What was it that left him unwilling to swim? Surely he had not forgotten the urgency which had carried him across the lake, instant, unseen, the same carrion sense he had gasped on the return journey, leaning at the front of the ferry with strained, incomplete breaths pulsing, shivering? Cristina then, and Cristina now, her strangling beauty, love like currency or language, and yet he did not feel like swimming for her.
Tricky things, blurbs – you have 250 words on the back of the book to convince someone to part with their money. Some take months refining these words, drafting, editing and revising them until they can’t remember what they started with, or why.
As an example:
In Evian, on the shores of Lake Geneva, Lucy sells tickets at the cinema. In the hills above the water her brother believes himself happily married to a woman he once tried to find by swimming across the lake. Their childhood friend, Fabrice, is returning from the quiet confusion of Canadian trees and the brief memory of his girlfriend in Toronto. Into this relative stillness comes Alain, escaping Geneva’s necessity of human contact. But when he and Lucy begin a relationship it forces them all to reconsider the ways in which they try to talk to each other.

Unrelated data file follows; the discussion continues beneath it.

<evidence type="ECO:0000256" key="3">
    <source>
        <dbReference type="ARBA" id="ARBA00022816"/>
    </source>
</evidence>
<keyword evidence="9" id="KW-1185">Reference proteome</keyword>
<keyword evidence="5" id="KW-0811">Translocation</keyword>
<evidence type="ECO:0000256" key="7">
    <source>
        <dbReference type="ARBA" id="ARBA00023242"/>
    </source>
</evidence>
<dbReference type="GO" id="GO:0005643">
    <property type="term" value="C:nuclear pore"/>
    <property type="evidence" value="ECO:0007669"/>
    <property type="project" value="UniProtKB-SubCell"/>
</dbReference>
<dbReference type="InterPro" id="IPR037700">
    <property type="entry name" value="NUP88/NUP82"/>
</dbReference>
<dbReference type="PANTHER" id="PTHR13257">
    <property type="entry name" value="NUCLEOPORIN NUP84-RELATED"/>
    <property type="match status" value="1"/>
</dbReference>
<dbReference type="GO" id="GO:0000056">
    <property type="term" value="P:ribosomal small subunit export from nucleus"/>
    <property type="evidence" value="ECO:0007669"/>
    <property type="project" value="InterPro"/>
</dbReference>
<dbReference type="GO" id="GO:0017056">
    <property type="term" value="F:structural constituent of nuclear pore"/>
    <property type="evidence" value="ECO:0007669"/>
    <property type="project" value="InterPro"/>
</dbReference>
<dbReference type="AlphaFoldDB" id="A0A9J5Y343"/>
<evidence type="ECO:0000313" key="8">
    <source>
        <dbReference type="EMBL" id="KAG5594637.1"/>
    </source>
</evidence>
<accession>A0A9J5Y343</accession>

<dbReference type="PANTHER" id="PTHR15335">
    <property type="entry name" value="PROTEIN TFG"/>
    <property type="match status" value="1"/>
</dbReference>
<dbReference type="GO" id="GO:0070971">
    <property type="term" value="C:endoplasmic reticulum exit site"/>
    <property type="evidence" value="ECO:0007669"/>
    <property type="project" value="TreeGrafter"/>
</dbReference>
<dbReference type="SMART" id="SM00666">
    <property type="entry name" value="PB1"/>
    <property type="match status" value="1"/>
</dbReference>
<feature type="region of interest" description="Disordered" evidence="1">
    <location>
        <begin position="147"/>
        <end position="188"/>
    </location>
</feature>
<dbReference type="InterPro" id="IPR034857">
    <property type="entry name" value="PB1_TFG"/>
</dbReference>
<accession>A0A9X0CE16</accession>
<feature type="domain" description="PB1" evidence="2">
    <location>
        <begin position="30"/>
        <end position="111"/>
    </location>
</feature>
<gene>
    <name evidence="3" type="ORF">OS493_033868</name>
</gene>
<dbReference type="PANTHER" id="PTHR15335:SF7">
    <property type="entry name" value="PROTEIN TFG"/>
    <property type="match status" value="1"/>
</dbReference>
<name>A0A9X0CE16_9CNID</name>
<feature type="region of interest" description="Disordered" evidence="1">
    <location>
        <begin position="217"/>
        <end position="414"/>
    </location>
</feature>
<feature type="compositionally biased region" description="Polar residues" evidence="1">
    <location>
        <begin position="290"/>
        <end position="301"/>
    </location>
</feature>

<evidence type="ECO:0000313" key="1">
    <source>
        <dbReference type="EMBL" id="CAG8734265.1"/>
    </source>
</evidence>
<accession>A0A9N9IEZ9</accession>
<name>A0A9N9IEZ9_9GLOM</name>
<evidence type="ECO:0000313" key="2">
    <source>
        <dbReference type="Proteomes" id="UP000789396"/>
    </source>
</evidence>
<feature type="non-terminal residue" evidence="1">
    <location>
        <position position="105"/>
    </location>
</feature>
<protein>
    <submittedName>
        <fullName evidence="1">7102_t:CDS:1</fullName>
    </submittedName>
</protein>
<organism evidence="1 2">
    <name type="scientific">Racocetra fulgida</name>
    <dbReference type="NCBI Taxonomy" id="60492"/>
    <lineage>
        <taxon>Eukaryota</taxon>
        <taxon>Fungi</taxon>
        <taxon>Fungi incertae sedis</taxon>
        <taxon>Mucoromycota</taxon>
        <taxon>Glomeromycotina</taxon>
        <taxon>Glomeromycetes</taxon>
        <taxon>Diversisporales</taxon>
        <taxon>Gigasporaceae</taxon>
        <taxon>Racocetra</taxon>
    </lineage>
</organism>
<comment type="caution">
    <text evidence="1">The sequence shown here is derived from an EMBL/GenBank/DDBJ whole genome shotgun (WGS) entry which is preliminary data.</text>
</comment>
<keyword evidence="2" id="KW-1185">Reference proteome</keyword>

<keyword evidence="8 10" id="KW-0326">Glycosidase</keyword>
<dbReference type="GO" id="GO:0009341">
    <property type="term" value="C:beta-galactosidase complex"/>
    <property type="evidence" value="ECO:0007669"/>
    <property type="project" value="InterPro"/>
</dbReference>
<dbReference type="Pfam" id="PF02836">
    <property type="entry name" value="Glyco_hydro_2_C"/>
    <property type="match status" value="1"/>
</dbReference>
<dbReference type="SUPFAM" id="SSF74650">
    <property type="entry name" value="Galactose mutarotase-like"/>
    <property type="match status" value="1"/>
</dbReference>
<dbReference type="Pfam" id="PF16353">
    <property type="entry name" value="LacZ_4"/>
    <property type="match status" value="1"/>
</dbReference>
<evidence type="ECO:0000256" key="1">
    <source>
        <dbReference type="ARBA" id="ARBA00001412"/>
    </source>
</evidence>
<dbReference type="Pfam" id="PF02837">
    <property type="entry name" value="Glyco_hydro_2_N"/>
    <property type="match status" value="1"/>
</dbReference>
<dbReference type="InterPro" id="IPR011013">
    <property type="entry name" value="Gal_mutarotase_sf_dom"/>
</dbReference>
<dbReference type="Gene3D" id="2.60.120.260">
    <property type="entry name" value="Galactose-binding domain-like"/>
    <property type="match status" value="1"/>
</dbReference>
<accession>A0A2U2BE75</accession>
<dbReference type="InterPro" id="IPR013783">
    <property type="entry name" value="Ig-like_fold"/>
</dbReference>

To the songs of Jacques Brel, and with the lake as a constant presence, Lucy, her brother Jean-Luc and Fabrice struggle to make themselves heard amongst the clamour of failing words and misconceptions, leading to potential crises for them all. This interwoven story of love, family and our inability to make ourselves understood leaves you wondering if language can ever be more than guesswork, and if so whether anyone can ever be heard. And for Alain, tangled somewhere in the middle, “Lakes, of course, are pointless.”
184 words. Three weeks, 20-plus versions, discussions, edits, undone edits, rewrites. The simple question is this: would you buy this novel?